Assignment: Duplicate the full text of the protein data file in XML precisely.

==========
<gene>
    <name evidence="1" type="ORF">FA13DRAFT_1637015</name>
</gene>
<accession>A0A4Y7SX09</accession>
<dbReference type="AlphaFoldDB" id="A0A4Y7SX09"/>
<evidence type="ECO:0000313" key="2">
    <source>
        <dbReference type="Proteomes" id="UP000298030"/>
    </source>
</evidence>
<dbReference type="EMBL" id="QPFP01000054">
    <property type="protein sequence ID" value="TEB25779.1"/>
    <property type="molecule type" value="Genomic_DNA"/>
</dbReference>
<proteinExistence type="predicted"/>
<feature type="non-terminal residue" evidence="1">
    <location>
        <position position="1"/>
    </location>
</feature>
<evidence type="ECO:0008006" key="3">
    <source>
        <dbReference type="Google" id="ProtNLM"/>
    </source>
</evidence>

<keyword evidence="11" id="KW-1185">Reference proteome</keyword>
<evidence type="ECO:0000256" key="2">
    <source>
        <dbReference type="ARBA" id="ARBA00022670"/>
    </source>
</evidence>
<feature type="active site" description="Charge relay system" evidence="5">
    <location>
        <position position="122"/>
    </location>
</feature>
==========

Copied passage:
<gene>
    <name evidence="1" type="ORF">FA13DRAFT_1637015</name>
</gene>
<accession>A0A4Y7SX09</accession>
<dbReference type="AlphaFoldDB" id="A0A4Y7SX09"/>
<evidence type="ECO:0000313" key="2">
    <source>
        <dbReference type="Proteomes" id="UP000298030"/>
    </source>
</evidence>
<dbReference type="EMBL" id="QPFP01000054">
    <property type="protein sequence ID" value="TEB25779.1"/>
    <property type="molecule type" value="Genomic_DNA"/>
</dbReference>
<proteinExistence type="predicted"/>
<feature type="non-terminal residue" evidence="1">
    <location>
        <position position="1"/>
    </location>
</feature>
<evidence type="ECO:0008006" key="3">
    <source>
        <dbReference type="Google" id="ProtNLM"/>
    </source>
</evidence>

<keyword evidence="11" id="KW-1185">Reference proteome</keyword>
<evidence type="ECO:0000256" key="2">
    <source>
        <dbReference type="ARBA" id="ARBA00022670"/>
    </source>
</evidence>
<feature type="active site" description="Charge relay system" evidence="5">
    <location>
        <position position="122"/>
    </location>
</feature>